This was also the President who had berated CNN, the BBC, the Washington Post, the New York Times, and the media as a whole for peddling what he has repeatedly dismissed as fake news. He had on numerous occasions specifically condemned as liars those who exposed his lies. He even (in a moment of utterly surreal egomania) went so far in October 2017 as to have claimed to have himself invented the word fake: "I think one of the greatest of all terms I’ve come up with is 'fake'. I guess other people have used it, perhaps, over the years, but I’ve never noticed it."
On January 4, 2018, the Washington Post reported that White House Press Secretary Sarah Huckabee Sanders had informed journalists that "the President believes in making sure that information is accurate before pushing it out as fact, when it certainly and clearly is not." The Post published their account of this briefing beneath the headline ‘Sarah Huckabee Sanders kills irony dead, once and for all’. This, after all, was the world leader who had famously responded to criticisms as to his failure to fact-check a blatantly fraudulent Islamophobic video which he had reposted with the strange defense that ‘all I know is what’s on the internet’.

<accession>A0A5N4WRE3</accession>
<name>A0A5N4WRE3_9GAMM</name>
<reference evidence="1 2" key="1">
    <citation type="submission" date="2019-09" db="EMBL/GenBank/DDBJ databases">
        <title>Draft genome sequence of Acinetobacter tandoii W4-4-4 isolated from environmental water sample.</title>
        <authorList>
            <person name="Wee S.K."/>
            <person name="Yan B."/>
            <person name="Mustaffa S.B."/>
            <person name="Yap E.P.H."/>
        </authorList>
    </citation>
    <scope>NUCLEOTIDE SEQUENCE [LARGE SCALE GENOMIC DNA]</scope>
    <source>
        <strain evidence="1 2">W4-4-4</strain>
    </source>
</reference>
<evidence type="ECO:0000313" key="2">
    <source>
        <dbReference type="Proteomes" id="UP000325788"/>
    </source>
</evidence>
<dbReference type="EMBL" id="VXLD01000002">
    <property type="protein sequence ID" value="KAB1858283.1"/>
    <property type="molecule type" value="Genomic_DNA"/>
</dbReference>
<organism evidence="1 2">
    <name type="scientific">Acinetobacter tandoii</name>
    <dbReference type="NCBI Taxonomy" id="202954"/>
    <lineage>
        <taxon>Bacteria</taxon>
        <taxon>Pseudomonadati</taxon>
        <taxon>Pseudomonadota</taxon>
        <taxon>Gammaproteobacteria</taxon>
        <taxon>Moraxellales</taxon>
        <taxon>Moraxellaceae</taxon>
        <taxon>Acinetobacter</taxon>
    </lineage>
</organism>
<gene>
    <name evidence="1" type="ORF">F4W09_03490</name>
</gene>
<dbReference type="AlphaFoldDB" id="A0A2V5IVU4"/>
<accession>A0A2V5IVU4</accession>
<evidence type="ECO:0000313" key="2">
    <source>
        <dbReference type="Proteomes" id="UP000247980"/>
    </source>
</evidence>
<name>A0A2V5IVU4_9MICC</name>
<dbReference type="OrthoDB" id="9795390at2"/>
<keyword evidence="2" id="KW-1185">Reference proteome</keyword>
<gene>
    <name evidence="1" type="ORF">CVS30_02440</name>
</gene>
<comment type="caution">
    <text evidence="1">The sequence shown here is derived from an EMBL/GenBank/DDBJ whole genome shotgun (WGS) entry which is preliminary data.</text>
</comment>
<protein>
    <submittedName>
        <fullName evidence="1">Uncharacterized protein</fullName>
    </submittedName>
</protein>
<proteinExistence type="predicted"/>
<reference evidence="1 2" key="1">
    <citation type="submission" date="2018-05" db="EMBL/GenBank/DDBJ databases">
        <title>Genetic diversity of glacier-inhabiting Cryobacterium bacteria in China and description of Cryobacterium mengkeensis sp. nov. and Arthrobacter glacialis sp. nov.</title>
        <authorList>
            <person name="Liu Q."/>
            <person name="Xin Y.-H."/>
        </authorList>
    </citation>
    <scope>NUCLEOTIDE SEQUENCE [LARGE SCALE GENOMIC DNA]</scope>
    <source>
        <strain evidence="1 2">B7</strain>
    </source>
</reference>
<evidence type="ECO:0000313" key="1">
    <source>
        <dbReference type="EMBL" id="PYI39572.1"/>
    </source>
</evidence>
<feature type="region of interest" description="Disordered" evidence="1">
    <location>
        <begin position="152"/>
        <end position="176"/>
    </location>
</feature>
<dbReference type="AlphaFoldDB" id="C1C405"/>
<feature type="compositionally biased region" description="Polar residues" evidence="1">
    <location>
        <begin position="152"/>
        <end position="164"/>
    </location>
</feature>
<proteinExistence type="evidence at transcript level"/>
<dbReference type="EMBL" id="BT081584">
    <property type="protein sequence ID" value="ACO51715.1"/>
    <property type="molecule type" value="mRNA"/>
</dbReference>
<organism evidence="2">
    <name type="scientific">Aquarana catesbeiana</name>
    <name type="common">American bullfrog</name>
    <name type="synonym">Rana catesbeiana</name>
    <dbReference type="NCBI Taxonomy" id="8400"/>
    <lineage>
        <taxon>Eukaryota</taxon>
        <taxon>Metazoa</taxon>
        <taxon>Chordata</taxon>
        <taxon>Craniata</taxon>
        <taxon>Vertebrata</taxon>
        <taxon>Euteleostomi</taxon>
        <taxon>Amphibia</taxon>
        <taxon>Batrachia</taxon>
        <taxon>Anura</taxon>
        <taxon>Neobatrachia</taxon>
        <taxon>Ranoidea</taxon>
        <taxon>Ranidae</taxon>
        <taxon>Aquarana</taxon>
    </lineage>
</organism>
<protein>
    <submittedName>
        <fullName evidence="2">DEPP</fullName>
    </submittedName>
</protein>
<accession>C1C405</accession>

This, then, is the man who is promising to break through the barriers of ideological censorship to create a platform that will bring the light of his version of the truth to the rest of the world. This is the man who attempted to use social media to overthrow the lawful electoral processes and democratic institutions of his homeland. This is the man who has made it his business to post to his credulous audiences intentional disinformation crafted into vicious messages of hate. He is, in short, the most dangerous gatekeeper that one might imagine the social media sphere could ever get.
Republican congressmen may tweet the most appallingly bellicose Christmas greetings imaginable; social media companies may be accused of acting as accessories to genocide; Trump himself may have used these platforms to provoke an armed rebellion in his nation’s capital in an attempt to overthrow democracy itself. Through childish provocations launched against sovereign states in both the Far East and the Middle East, he (more than once) even came close to starting World War III. The scale of the chaos he has caused has been incalculable. But one thing’s for sure: if Trump’s new online platform does what he wants it to do, the malicious mischief seen so far will seem like nothing more than an amuse-bouche. The worst could still be to come.